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EPA fines Alameda water district $46,000 over chemical release reporting violations
Release Date: 9/23/2004
Contact Information: Laura Gentile, 415/760-9161
SAN FRANCISCO – The U.S. Environmental Protection Agency settled a case today with the Alameda County Flood Control and Water Conservation District Zone 7 that requires the district to pay $10,912 in fines and $35,376 in new equipment for the county fire department for chemical release reporting violations at the Del Valle Water Treatment Plant.
The water treatment facility released about 39 pounds of chlorine in September 2003 without immediately reporting the chemical release to the appropriate authorities. The release happened during the transfer of sodium hypochlorite from a delivery truck to a bulk storage tank of ferric chloride at the facility.
“It is extremely critical that all facilities report any releases of hazardous chemicals to protect the health and safety of area residents, emergency responders and the environment,” said Keith Takata, Superfund division director for the U.S. EPA’s Pacific Southwest Region. “We are pleased that this settlement will provide new equipment for the Alameda County Fire Department to enhance its ability to respond to future fires and chemical releases.”
In addition to the fines, the EPA is requiring the facility to purchase three Rapid Intervention Crew Kits for the Alameda County Fire Department, which include thermal imaging camera that allow firefighters to see through heavy smoke in order to find trapped people. The cameras can also improve firefighters’ ability to discover a fire’s location, to determine liquid levels in chemical tanks, to detect vapor sources within an incident site, and to detect fires in the community, including wild land fires. In addition, the kits include equipment which makes it possible to bring a portable air supply to a trapped victim. The purchase and donation of the equipment must be completed within 60 days.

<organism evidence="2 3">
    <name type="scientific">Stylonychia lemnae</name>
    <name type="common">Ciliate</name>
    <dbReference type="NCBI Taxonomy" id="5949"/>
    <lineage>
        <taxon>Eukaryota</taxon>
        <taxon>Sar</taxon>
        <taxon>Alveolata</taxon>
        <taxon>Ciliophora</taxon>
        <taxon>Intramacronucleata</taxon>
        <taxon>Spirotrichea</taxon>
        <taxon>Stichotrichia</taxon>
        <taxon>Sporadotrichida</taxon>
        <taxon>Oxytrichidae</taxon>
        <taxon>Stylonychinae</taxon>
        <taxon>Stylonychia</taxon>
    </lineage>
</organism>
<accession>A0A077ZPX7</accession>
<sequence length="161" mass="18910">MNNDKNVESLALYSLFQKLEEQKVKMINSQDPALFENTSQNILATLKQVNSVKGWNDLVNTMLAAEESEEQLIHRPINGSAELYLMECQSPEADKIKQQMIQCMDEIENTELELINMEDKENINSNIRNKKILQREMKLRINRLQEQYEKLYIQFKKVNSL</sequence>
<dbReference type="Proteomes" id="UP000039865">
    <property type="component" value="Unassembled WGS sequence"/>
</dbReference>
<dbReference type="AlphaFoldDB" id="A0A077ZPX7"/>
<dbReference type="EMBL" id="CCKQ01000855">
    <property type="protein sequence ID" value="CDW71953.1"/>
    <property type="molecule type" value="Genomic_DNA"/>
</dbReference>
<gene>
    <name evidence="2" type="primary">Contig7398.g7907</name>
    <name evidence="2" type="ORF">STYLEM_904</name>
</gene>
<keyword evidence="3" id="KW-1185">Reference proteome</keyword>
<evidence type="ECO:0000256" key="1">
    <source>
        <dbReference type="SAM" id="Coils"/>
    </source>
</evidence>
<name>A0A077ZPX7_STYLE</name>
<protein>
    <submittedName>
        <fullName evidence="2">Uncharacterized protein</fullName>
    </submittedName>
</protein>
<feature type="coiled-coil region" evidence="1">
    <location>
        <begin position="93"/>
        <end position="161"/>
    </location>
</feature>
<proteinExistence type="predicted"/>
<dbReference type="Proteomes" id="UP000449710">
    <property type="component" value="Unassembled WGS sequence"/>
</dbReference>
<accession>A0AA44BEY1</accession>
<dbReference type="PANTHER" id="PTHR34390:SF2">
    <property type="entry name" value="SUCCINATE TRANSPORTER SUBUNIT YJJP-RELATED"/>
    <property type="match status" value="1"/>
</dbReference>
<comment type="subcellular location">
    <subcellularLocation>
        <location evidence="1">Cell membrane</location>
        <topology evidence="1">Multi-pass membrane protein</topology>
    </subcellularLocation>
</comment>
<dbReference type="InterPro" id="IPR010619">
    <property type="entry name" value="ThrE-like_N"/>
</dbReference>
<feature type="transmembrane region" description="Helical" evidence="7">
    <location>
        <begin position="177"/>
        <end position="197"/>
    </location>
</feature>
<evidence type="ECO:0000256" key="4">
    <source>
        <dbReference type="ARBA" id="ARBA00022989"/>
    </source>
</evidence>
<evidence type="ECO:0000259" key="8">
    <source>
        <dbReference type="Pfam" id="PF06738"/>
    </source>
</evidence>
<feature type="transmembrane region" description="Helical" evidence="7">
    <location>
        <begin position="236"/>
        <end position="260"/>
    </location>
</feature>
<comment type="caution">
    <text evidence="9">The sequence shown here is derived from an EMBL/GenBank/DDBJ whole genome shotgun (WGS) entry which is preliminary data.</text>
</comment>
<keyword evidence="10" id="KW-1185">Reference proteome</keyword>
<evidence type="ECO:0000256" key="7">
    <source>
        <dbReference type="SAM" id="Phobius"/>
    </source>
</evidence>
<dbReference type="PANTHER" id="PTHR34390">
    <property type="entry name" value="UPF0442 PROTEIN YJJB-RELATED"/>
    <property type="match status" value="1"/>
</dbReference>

The EPA’s regulations under the Comprehensive Environmental Response, Compensation and Liability Act require immediate notification to the National Response Center when a hazardous chemical has been released in an amount that meets or exceeds the chemical’s reportable quantity. Immediate notification is also required by the EPA’s regulations under the Emergency Planning and Community Right-to-Know Act to the state emergency response commission and the appropriate local emergency planning committee concerning any release that meets or exceeds the reportable quantity of any hazardous chemical.